In recent weeks, we have seen a media frenzy surrounding the mass inflow of Syrian refugees into Europe. Tensions have been high amongst European leaders, all having their own strategic plan, vision and position on the issue. Germany, the leading country in refugee and asylum claim acceptance, alongside European commission chief Jean-Claude Juncker, has asked EU leaders to agree upon a mandatory refugee quota system. Yet, “Hungary’s prime minister, Viktor Orbán, and other eastern European leaders insist that they will not accept (…)” (Harding, 2015) this proposition.
According to Martinez (2015), these are the current figures for European asylum claims:
- Germany: 98,700
- Sweden: 64,700
- France: 6,700
- United Kingdom: 7,000
- Denmark: 11,300
- Hungary 18,800
Where the conflicts in Syria, Iraq and Afghanistan show no signs of winding down, refugees from these countries have led to “(…) the biggest wave of refugees in Europe since World War II” (Collard, 2015). However, entry to European countries has become increasingly difficult in the last few days. Most prominent is Hungary’s construction of a 13 ft. high fence along its border with Serbia (Collard, 2015) and Germany’s recent closure of its border with Austria to all not holding a EU passport or visa (Harding, 2015). It is safe to say that the so-called ‘Balkan Corridor’ is shutting down, leaving refugees in transit limbo with little knowledge of where to find aid, services, information and support.
Internews, an “(…) international organization whose mission is to empower local media worldwide to give people the news and information they need, the ability to connect and the means to make their voices heard” (Internews, 2015), is working on building a database of services and information throughout the Turkey-Balkans-Germany corridor. It’s objective is to collate data about which and where services are available, along with filling the informational gaps hat are negatively impacting refugees along this route.
Internews has recently reached out to Standby Task Force (SBTF), an organisation of some 1600 digital humanitarians, seeking help to scour the Internet to find answers to the following questions:
- Who is providing services to refugees along this route?
- What services are they providing?
- Where are these services being provided?
- What information are refugees getting along the route?
- Where are refugees getting information from?
- What topics is the information covering?
If you have any answers to the above questions (or have time to do some research via news reports), please enter the data in this table, or send to firstname.lastname@example.org. Information will be entered within the SBTF network. Data must be entered by September 23rd, 2015.
Standby Task Force and digital humanitarianism
For those living far from crisis and disasters, it seems almost impossible to provide help effectively. Yet, in this age of globalised technology and communication, this fable has been dispelled and digital humanitarianism is at our doorstep. Standby Task Force is there to help.
The mission of Standby Task Force is as follows:
“(…) to provide volunteer online digital responses to humanitarian crises, local emergencies, and issues of local or global concern by:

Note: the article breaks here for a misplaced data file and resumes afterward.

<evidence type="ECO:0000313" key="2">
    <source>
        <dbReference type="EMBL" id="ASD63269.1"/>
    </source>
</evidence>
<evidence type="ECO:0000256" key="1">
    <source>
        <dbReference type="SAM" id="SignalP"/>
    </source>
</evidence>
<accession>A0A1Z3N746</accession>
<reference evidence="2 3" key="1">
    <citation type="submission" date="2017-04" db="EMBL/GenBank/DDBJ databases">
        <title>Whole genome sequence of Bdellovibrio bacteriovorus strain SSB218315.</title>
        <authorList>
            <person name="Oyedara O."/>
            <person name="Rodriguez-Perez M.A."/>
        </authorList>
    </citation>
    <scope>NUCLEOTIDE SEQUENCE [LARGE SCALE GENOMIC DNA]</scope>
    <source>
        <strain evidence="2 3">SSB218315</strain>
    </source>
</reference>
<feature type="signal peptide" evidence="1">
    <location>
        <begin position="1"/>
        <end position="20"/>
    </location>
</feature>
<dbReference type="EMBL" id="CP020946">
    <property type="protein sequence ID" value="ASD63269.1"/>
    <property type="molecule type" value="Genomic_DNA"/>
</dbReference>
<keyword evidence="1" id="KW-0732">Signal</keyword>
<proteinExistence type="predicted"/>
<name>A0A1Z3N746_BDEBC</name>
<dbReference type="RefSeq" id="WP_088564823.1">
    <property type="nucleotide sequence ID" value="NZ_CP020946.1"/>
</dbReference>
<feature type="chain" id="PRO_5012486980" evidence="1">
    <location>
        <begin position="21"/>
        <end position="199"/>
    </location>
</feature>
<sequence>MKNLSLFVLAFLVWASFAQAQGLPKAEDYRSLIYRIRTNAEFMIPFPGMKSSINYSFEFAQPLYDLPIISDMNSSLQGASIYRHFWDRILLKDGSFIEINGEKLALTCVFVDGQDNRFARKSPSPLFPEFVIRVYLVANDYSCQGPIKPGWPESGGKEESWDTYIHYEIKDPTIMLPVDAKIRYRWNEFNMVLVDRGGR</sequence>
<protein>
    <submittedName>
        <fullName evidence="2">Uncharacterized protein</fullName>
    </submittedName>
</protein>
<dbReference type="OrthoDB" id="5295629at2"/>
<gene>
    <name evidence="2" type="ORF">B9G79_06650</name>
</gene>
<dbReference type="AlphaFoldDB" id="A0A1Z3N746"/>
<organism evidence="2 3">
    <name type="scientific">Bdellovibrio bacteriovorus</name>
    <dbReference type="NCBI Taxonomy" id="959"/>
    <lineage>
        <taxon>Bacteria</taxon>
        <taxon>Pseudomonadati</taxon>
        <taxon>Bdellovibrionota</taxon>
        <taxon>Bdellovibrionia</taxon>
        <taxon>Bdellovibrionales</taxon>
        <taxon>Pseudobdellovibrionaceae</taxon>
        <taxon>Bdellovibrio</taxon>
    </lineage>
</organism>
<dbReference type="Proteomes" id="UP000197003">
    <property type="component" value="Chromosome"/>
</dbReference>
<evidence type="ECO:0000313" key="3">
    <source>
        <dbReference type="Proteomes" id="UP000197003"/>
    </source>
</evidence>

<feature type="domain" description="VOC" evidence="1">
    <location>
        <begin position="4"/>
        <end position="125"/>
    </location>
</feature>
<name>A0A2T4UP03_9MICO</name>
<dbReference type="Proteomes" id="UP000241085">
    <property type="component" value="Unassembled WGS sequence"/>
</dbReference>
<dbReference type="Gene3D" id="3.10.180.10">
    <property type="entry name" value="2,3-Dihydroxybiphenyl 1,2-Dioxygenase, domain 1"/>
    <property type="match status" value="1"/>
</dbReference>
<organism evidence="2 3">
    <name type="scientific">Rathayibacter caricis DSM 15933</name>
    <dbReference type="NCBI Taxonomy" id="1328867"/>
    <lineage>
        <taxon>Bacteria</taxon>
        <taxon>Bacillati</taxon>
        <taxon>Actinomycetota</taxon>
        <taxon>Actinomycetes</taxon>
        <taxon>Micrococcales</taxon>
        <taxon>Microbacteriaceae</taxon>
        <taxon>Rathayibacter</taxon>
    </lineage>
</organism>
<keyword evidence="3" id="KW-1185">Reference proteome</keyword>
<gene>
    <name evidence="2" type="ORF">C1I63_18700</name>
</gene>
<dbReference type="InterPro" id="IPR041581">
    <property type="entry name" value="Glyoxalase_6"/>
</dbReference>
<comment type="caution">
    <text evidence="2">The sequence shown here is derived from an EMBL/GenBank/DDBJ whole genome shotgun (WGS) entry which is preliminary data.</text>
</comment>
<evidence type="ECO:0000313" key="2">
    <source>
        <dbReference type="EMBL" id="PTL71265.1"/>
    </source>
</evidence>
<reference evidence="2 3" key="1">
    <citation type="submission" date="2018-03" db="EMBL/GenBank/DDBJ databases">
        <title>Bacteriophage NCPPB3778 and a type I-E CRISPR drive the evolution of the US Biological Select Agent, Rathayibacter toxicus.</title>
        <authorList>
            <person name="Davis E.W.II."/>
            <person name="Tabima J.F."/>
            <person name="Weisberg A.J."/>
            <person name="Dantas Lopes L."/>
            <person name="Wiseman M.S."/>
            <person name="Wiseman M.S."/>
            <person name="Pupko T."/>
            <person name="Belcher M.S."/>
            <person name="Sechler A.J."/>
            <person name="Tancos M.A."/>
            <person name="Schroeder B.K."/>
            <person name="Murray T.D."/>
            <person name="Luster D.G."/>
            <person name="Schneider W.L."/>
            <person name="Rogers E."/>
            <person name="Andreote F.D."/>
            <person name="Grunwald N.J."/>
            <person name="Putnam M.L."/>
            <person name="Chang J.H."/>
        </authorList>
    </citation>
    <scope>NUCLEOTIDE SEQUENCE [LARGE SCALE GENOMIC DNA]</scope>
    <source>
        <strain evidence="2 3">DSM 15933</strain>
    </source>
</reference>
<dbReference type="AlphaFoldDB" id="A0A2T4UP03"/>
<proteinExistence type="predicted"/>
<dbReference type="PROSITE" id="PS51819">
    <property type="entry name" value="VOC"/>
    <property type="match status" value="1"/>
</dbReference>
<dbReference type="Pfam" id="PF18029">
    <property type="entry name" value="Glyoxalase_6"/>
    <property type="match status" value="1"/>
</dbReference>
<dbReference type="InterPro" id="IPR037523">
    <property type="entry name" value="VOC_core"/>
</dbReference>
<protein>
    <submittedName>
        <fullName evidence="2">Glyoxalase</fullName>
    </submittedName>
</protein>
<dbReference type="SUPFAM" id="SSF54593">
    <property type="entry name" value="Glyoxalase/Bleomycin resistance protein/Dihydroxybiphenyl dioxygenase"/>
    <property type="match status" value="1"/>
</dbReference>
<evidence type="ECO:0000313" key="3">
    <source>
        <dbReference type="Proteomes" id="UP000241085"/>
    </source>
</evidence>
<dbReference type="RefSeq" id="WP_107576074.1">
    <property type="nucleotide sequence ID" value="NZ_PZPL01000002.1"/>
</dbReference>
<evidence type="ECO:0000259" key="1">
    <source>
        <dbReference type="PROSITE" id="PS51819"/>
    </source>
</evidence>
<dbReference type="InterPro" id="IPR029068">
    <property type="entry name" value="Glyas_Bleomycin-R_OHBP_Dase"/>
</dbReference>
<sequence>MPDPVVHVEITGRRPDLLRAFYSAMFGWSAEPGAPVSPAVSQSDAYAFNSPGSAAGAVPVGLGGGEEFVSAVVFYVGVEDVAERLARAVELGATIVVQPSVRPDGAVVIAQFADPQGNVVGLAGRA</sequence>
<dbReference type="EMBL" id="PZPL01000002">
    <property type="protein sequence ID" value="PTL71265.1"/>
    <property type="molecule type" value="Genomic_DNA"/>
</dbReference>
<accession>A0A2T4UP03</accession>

- Deploying a flexible, trained and prepared network of digital volunteers to assist crisis-affected communities through cooperation with local and international responders, including real-time CrisisMapping support.
- Maintaining awareness of developing crises, connections with responder organisations and potential deployment partners.
- Testing and refining crisis data processes and technologies.
- Supporting and advising local, autonomous crisis mapping groups that may or may not be affiliated with the SBTF.” (Stanby Task Force, undated)
Standby Task Force is one of the few networks for crisis mapping, and has participated in dozens of deployments over the years, including during Lybia’s political crisis (2011), the Colombia floods (2012), Typhoon Yolanda in the Philippines (2013), the Ebola outbreak in West Africa (2014) and during the Nepal earthquake this year.
Want to join but you aren’t a technology wizard or geo-master? Not a problem. Standby Task Force is unique in its simple interface and well-designed training for newcomers. Find out more or sign up here.
Also, if interested in digital humanitarianism, Patrick Meier’s book Digital Humanitarians: How Bid Data is Changing The Face of Humanitarian Response (2015) is comprehensive. Alternatively, visit his blog.
Collard, R. (2015) ‘Large numbers pour into Hungary daily in the hopes of being allowed to continue their journey north before travel restrictions tighten’, Time, (New York), September 6th; available online at: http://time.com/4024105/refugees-migrants-crisis-eu-germany-hungary-austria/.
Harding, L. (2015) ‘Refugee crisis: EU in crunch talks as queues form at German border’, The Guardian, (London), September 14; available online at: http://www.theguardian.com/world/2015/sep/14/refugee-crisis-britain-set-for-eu-showdown-after-germany-brings-in-border-controls
Internews (2015) ‘What we do’; available online at: https://www.internews.org/.
Martinez, M. (2015) ‘Syrian refugees: which countries welcome them, which ones don’t’, CNN, (London), September 10; available online at: http://edition.cnn.com/2015/09/09/world/welcome-syrian-refugees-countries/index.html.
Meier, P. (2015) Digital Humanitarians: How Bid Data is Changing The Face of Humanitarian Response, UK: Taylor and Francis Press.
Stanby Task Force (2015) ‘Our vision’; available online at: http://blog.standbytaskforce.com/our-model/our-vision/.